In addition, the mechanism 190 may include one or more RFID communication transmission passages 194 through a side of the hollow radiation shielded body 150 adjacent the RFID tag 138 disposed on the eluate output container 140. For example, the RFID communication transmission passages 194 may be a vacant opening or an electromagnetic transmissive material, such as a magnetic material. The illustrated RFID communication transmission passage 194 may extend straight through the body 150. In other embodiments, the RFID communication transmission passage 194 may have a curved, angled, or generally non-linear, multidirectional geometry, such as the geometry illustrated with reference to
The mechanism 190 may include a spring loaded mechanism that may bias the radiation shielded sleeve 192 toward a downward covered or blocked position over the RFID communication transmission passage 194 as illustrated in
The sleeve 192 may uncover or unblock the RFID communication transmission passage 194 during connection of the eluate output assembly 72 with the generator assembly 74. During connection or mounting of the eluate output assembly 72 as indicated by arrow 196, an upper annular lip 198 of the radiation shielded sleeve 192 may engage a top surface 200 of the cover 84 as the eluate output assembly 72 passes through the passage 106 in the cover 84. The upper annular lip 198 may hold the radiation shielded sleeve 192 in a stationary position, while the remainder of the eluate output assembly 72 can move downwardly to engage and fluidly couple with the radioisotope generator 76. In this manner, the RFID communication transmission passage 194 may become free to transmit electromagnetic energy or signals between the RFID tag 138 and the RFID read/write device 170.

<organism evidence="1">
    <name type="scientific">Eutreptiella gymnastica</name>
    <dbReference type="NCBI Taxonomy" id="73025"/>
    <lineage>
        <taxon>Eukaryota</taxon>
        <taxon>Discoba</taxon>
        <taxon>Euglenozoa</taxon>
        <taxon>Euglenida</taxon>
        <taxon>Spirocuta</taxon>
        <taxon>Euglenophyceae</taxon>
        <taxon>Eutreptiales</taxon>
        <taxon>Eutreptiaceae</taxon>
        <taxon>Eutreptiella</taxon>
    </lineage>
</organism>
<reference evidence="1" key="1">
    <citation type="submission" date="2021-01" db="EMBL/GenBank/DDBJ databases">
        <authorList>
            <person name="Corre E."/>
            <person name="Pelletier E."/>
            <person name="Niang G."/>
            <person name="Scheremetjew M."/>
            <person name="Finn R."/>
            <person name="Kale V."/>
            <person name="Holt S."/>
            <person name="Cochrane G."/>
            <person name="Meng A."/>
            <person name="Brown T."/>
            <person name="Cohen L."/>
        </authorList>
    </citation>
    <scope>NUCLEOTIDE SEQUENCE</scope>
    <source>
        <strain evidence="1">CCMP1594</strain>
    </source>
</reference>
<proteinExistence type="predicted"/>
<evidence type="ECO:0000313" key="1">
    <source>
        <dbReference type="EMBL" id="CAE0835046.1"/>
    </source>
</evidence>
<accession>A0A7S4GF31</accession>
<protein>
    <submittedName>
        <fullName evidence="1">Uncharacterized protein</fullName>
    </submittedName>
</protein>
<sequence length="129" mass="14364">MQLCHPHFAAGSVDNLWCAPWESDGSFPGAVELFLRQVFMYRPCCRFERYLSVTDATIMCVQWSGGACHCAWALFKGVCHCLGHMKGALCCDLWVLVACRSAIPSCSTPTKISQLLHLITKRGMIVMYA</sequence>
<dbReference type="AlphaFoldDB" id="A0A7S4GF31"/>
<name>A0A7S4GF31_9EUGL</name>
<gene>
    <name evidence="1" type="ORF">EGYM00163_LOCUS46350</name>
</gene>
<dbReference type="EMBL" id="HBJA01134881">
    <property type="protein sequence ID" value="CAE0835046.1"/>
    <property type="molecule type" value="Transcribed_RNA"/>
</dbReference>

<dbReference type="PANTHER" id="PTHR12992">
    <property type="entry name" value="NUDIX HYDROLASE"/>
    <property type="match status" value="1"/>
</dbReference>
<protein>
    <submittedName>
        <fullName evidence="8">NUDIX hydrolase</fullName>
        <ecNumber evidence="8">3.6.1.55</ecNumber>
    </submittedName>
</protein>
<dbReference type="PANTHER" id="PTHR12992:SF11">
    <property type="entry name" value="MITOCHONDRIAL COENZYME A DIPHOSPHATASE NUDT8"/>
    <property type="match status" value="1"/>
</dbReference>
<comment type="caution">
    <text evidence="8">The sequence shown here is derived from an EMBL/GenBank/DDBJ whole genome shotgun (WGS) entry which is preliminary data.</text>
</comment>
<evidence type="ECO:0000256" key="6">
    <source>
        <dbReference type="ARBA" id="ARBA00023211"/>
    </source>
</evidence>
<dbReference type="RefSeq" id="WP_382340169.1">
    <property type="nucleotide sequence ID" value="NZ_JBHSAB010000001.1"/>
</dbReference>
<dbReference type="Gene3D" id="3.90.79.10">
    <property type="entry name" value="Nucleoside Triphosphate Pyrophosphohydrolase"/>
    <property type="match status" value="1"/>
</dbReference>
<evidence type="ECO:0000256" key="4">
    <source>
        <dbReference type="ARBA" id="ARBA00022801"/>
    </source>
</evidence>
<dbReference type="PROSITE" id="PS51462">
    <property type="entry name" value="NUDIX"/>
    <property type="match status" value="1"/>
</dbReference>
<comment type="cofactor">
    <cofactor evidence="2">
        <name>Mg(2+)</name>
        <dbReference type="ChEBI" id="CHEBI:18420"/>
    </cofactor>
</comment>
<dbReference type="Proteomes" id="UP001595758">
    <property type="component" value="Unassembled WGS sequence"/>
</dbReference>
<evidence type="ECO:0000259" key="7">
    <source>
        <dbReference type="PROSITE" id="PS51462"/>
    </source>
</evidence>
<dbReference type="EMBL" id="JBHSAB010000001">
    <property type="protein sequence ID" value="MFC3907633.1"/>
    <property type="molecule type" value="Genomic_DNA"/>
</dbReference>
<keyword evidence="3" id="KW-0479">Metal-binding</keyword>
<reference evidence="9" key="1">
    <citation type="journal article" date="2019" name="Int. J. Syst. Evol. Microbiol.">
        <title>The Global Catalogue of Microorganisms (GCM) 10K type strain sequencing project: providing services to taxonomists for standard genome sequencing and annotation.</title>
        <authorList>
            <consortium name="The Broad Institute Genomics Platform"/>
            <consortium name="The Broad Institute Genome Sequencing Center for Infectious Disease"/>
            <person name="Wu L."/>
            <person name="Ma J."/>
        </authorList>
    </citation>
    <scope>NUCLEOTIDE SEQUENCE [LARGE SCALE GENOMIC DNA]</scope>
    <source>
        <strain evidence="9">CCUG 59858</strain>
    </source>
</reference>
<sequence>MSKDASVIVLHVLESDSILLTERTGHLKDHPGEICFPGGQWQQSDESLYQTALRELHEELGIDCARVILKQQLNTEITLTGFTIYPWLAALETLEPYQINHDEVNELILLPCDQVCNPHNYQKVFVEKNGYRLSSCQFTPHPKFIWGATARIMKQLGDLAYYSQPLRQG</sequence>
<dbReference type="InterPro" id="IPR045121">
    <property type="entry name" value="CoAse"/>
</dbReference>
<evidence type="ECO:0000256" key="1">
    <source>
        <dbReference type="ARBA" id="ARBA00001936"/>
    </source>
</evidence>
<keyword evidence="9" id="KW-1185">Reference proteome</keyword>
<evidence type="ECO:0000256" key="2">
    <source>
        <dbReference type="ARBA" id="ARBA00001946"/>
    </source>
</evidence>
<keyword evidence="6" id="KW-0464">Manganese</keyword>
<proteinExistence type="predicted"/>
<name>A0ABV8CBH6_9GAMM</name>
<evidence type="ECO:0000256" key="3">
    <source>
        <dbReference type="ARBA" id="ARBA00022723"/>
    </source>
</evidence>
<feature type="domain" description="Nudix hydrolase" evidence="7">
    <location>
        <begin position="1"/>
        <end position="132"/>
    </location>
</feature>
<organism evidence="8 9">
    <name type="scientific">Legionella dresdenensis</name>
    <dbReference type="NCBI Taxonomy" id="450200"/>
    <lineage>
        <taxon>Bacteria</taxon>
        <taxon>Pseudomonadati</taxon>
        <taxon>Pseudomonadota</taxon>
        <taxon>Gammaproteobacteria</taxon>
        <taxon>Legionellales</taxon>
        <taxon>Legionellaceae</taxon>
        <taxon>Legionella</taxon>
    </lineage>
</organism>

In certain embodiments, the radiopharmaceutical information tracking system 240 may use one or more of these RFID read/write devices 180, 256, 250, 254, 258, and 262 to obtain information, store information, or modify information pertaining to a particular radiopharmaceutical container, component, tool, or procedure. For example, the radiopharmacy management system 244 may exchange information with the RFID tags 88, 90, 92, and 138 disposed on the eluate output assembly 72, the radioisotope generator 76, the eluate supply container 78, and the eluate output container 140 via the RFID read/write devices 170 and 180 as discussed in detail above. The radiopharmacy management system 244 also may share information with the manufacturer 260, the courier 264, a medical facility, or another person or entity via a network. In certain embodiments, the radiopharmacy management system 244 may communicate radioisotope generator usage data, performance information, or other data in a batch or in real-time back to the manufacturer 260.